Second through fifth grades have one hour of hands-on science a week with the hands-on science teacher in the new science lab. Sixth graders have one hour of hands-on science a week in the new science lab with their sixth grade classroom teacher.
Hands-on science classes consist of engaging, hands-on investigations that stimulate students’ curiosity and inquiry. Students have the opportunity to further explore what they are investigating in their classroom science content.
Students develop the scientific practices outlined in the Next Generation Science Standards.
- Asking questions (for science) and defining problems (for engineering)
- Developing and using models
- Planning and carrying out investigations
- Analyzing and interpreting data
- Using mathematics and computational thinking
- Construction explanations (for science) and designing solutions (for engineering)
- Engaging in argument from evidence
- Obtaining, evaluating, and communicating information (NRC Framework, 2012, p. 20)
Hands-on science classes take place in the new, state of the art, elementary science lab. In the summer of 2016, the lab was updated with new furniture and resources to support the engaging and hands-on investigations that take place there.
Here are a few of the new additions to the elementary science lab.
- Round lab tables and student stools
- 25 compound monocular microscopes
- 12 binocular stereo microscopes
- 5 different digital microscopes
- Aquaponics system
- Space and solar system 3D models/simulators
- Human torso model with removable organs
- 3D printer
- Wireless sensors (temperature, pH, current, voltage)
Examples of Hands-on Science Lessons
Dig it! Why do we have to be careful when digging up fossils? In this lab, students excavate dinosaur bones from blocks of rock. Then students carefully clean the bones and put them back together to recreate the animal. We talk about what scientists can learn by studying dinosaur remains. Students take home their dinosaur skeleton.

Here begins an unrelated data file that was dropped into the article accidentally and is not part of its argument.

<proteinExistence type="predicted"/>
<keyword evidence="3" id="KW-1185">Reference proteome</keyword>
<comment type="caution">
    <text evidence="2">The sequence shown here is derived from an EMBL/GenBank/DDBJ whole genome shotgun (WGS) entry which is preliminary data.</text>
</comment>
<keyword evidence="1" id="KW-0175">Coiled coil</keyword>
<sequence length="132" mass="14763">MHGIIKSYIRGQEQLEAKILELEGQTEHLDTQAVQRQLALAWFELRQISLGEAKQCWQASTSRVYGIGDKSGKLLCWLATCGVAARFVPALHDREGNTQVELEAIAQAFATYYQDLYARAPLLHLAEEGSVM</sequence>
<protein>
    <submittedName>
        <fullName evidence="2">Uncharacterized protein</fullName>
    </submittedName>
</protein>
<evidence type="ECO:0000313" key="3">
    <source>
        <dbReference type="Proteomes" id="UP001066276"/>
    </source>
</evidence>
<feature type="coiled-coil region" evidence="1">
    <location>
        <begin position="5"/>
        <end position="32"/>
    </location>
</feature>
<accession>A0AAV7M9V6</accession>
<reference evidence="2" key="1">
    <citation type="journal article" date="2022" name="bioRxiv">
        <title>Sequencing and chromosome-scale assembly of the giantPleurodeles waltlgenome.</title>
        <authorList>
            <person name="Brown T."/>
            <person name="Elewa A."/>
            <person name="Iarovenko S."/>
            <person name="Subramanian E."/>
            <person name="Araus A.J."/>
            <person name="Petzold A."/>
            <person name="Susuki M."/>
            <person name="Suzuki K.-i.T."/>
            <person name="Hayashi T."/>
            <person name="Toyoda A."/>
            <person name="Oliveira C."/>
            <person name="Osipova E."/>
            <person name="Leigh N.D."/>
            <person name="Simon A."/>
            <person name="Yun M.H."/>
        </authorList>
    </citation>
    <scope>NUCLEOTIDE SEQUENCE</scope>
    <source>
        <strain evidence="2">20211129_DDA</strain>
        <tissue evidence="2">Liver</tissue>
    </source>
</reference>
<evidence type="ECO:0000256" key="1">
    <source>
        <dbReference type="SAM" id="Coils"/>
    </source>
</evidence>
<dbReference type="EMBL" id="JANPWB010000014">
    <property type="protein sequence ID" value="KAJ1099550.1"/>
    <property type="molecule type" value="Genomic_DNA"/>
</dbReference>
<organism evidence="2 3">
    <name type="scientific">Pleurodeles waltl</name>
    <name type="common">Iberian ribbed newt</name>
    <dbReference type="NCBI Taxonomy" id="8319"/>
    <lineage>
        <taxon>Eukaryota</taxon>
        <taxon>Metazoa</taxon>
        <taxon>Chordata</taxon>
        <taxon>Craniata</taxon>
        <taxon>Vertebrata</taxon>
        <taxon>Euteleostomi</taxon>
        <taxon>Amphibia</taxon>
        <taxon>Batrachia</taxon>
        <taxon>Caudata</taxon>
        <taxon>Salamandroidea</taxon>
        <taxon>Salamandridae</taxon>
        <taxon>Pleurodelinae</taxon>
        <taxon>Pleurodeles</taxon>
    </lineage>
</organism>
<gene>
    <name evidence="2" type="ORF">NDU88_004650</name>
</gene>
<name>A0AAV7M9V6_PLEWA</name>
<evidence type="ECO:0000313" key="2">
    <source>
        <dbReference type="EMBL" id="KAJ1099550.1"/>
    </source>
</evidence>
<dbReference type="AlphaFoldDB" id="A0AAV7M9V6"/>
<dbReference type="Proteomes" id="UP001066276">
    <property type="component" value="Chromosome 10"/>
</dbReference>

Frog Characteristics: We use an online simulator where students can change four characteristics of the frogs: color, color of feet (with or w/out suction), length of limbs, and the length and stickiness of the tongue. They make a hypothesis about which characteristics will allow the frogs to live the longest. Then we run multiple tests with the simulator as students record the results.
Solar Energy: An engineering teacher at a local high school brings solar car kits for our students to use. We talk about hydrogen fuel cells, and then students work in pairs to put a car together. After the cars were are put together and the fuel cells are charged, students are able to see their cars move. Then students hook up battery packs to the cars to observe differences in how the car moves with the hydrogen fuel cells versus the batteries.
Potential vs. Kinetic Energy: Students conducted a series of tests with rubber bands to investigate how the amount a rubber band is stretched (potential energy) affects the distance a rubber band will travel (kinetic energy).
Squishy Circuits: Students are given two types of dough and test each type to find out which one is conductive and which one is insulating. After they figure that out, they test the distance and mass of the dough in relation to a functioning circuit (how does the distance and mass affect the circuit), and number of LEDs they can light up.
Electromagnetic Motors: How can you use magnets to produce motion? Students use magnets, paper clips, wires, and batteries to create different types of electromagnetic motors. They try to get their motors to spin. Some students even attach a paper fan to the spinning wire to create a functioning fan!
Human Cheek Cells: Students investigate animal cells and create a wet mount slide of their cheek cells. Then they utilize the microscope to try to view the cheek cells and identify any visible parts of the cell. Students draw, color, and label what they see.
Chicken Heart Dissection: In this lab, students determine in what ways a chicken heart is similar to and different from a mammalian (human) heart. Students examine and sketch the outside of the chicken heart. Then each student dissects a chicken heart, while trying to identify the arteries, blood vessels, and chambers.